UN officials urge Iraq to push on with reforms and preserve women’s rights
UN officials on Thursday urged the Iraqi government to push ahead with political and economic reforms, and to continue talks with Kuwait about reparations for the disappearance of Kuwaitis during the Iraqi invasion in 1990.
They also discussed the human rights situation in the country, in particular as it relates to the rights of Iraqi women, and called on other nations in the region to refrain from violating Iraq’s territory and sovereignty.
Speaking during a meeting of the Security Council to discuss Iraq, Jeanine Antoinette Plasschaert, the special representative of the secretary-general for Iraq and head of the UN Assistance Mission for Iraq, spoke about the findings of her UN report on the implementation of Resolution 2631. Adopted by the council in 2022, it states the need to “prioritize the provision of advice, support and assistance to the government and people of Iraq on advancing inclusive, political dialogue and national and community-level reconciliation, considering civil society input, with the full, equal and meaningful participation of women.”
Plasschaert said Iraqi authorities have made some progress with reforms but still face serious political and economic challenges. Noting that the country has in the past 20 years gone through wars and other destabilizing events and forces, she said the factors contributing to its instability remain essentially the same.
It continues to be the case, she added, that some of the challenges are related to corruption, the influence of non-state actors, factional politics, inequality, unemployment, and an overreliance on oil.
The fact that a new government was formed in the parliament last October is a “positive” step, Plasschaert said, adding that “Iraq had turned a corner” amid hopes that all factions remain committed to reform and working together.
Pascale Baeriswyl, the Swiss ambassador to the UN, whose country holds the rotating presidency of the Security Council this month, urged the Iraqi government to introduce reforms to help fight corruption, improve basic services, protect human rights and combat climate change.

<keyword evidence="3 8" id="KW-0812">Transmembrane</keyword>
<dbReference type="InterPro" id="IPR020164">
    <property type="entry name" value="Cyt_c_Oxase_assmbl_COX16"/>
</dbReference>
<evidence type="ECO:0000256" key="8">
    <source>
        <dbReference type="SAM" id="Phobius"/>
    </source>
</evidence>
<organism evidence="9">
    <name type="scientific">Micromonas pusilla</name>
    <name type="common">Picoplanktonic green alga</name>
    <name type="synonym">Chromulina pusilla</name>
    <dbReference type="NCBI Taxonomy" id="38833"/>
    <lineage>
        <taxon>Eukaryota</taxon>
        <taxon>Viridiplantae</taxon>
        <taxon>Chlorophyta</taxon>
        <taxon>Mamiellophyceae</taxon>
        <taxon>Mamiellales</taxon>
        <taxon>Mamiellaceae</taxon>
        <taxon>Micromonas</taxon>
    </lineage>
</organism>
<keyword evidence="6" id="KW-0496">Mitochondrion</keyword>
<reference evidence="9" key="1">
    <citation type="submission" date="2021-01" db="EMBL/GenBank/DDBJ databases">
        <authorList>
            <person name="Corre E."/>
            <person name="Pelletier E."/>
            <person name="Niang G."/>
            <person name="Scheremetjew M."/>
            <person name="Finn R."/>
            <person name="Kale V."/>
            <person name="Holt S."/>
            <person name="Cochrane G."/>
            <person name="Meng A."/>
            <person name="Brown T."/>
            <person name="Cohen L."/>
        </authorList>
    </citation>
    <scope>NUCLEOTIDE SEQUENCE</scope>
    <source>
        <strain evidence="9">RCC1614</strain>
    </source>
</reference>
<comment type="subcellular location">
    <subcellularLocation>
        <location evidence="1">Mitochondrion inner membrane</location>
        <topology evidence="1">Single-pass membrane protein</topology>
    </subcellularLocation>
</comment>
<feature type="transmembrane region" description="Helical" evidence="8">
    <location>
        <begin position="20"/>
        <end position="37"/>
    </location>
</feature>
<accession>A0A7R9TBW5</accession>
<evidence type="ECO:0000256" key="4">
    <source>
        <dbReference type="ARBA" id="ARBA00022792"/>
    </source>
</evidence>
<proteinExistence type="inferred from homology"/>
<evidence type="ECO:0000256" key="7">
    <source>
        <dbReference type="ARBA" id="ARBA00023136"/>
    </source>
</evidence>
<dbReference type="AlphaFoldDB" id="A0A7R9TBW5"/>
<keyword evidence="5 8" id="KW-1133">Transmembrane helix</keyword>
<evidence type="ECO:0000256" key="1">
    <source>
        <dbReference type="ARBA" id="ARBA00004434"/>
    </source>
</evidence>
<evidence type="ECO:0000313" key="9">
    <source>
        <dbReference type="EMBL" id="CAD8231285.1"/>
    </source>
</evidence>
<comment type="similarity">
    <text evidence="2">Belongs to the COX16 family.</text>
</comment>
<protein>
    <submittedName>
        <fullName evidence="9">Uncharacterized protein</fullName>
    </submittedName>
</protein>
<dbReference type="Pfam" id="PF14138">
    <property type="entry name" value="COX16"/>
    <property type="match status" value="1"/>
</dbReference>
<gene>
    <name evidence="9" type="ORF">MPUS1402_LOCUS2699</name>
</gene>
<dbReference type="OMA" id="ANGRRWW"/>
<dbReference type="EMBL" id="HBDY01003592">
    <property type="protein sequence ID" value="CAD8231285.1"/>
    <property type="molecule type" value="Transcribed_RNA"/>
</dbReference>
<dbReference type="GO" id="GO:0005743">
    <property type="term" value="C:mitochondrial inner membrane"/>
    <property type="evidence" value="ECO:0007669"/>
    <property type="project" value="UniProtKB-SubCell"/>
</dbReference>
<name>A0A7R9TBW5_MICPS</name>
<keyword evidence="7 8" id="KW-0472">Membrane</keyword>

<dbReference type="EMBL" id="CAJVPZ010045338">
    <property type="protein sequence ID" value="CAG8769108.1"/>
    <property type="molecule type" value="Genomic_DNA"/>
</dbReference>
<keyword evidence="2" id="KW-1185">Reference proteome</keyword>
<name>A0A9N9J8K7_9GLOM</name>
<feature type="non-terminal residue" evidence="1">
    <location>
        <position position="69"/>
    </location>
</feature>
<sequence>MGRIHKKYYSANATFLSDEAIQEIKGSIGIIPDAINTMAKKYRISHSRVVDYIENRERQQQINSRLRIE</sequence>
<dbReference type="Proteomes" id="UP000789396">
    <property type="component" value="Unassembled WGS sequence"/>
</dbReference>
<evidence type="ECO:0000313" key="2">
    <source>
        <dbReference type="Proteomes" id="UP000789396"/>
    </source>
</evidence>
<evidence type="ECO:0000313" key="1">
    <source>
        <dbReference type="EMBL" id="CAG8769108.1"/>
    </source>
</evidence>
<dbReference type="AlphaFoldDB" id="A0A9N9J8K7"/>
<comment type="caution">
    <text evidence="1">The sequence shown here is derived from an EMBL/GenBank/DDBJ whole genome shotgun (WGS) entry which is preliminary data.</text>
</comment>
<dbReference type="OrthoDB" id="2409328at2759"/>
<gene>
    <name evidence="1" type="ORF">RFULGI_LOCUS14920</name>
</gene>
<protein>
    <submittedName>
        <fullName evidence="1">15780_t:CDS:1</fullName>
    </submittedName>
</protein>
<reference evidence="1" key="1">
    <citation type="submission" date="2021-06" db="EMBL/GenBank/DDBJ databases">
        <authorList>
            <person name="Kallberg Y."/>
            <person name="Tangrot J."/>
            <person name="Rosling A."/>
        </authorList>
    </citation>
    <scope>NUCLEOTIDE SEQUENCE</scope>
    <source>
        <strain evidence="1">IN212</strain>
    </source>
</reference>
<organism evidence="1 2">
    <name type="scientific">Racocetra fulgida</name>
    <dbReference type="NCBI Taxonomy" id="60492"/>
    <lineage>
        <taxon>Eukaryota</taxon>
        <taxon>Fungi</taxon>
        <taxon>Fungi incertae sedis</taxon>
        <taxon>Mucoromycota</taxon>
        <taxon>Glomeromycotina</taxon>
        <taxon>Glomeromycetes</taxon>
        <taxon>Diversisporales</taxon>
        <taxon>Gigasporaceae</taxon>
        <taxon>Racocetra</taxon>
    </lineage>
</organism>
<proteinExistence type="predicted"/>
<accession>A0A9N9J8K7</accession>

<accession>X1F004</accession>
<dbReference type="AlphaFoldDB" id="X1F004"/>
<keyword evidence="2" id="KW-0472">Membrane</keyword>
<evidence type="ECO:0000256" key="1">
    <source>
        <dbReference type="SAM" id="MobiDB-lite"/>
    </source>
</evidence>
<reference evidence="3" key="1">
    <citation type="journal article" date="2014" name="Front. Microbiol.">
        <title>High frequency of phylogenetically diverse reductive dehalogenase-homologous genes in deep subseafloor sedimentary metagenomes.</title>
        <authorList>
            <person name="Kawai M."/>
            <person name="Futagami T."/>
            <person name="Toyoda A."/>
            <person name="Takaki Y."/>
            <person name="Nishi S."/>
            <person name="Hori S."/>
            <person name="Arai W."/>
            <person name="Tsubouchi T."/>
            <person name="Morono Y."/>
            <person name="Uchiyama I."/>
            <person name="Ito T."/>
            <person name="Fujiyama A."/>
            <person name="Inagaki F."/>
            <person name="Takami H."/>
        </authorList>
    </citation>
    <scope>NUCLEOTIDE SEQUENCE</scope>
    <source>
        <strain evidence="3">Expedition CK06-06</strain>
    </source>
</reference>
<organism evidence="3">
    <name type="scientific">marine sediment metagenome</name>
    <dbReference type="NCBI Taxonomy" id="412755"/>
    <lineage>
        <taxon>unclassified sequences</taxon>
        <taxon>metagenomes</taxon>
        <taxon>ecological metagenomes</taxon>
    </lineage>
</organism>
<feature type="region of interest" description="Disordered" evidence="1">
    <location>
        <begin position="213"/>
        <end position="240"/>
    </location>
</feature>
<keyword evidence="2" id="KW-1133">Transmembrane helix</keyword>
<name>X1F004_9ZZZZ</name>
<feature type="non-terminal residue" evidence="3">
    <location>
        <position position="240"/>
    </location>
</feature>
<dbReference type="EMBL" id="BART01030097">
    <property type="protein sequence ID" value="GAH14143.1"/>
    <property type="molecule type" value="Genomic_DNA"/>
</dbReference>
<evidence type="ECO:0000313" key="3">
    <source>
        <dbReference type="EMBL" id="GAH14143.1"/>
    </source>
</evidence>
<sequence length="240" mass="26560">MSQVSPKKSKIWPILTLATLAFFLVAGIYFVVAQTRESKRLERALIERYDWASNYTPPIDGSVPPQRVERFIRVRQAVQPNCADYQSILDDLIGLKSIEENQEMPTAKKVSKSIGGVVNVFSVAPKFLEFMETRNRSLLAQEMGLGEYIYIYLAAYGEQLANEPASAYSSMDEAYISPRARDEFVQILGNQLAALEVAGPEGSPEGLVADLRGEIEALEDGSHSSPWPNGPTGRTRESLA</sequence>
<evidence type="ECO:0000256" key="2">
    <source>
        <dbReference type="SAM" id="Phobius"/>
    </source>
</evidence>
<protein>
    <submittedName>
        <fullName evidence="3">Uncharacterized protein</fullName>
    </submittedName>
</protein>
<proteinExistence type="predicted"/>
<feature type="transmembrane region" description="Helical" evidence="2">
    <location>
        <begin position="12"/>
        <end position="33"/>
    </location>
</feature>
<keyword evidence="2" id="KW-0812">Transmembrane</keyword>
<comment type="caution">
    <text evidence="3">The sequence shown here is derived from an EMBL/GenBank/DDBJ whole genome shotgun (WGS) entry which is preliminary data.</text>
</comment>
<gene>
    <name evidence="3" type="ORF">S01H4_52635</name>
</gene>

Khanim Latif, founder and director of Asuda, a women’s rights organization in Iraqi Kurdistan, told council members that gender-based violence is widespread in Iraq, and that those who work to protect and preserve women’s rights are often targeted.
“In recent months we have witnessed a campaign against women’s rights defenders in the Kurdistan region of Iraq, simply for using the term ‘gender,’” she said.
The prevalence of violence against women, committed by family members or others in the community, must be addressed on a national level, she added, with the assistance of the international community, including pressure on Iraqi authorities when required.
There are few Iraqi women in government or other decision-making positions, Latif said, and so the ability to take action to secure women’s rights and combat violations against them remains “highly restricted”
She called on the Security Council and the wider international community to encourage the UN Assistance Mission for Iraq to make it part of its mission to monitor the situation of women in the country and more actively support their rights.
Iraq’s representative at the meeting said that his government is working to address all of the issues speakers had raised.
“The government of Iraq perseveres within the framework of national partnership to achieve its ambitious governmental reform program,” he said.
He said the program includes a wide range of measures designed to strengthen the Iraqi state and society. They include “the diversification of the economy, building more robust democratic and security institutions, combating unchecked weapons, strengthening accountability, and consolidating the stability of Iraq,” he added.
He also pledged that Iraq is committed to “promoting human rights and empowerment of women.”
A number of speakers encouraged authorities in Iraq and Kuwait to continue their discussions about the issue of Kuwaiti citizens who disappeared after the Iraqi invasion of Kuwait in 1990, and possible reparations.
France’s representative at the meeting condemned violations of Iraq’s sovereignty by some other countries in the region and called for an end to such interference.
Baeriswyl, the Swiss ambassador, concluded the meeting by saying: “I would like to reiterate our commitment to Iraq’s sovereignty and territorial integrity and to thank Iraq for bringing greater stability to the region by facilitating dialogue.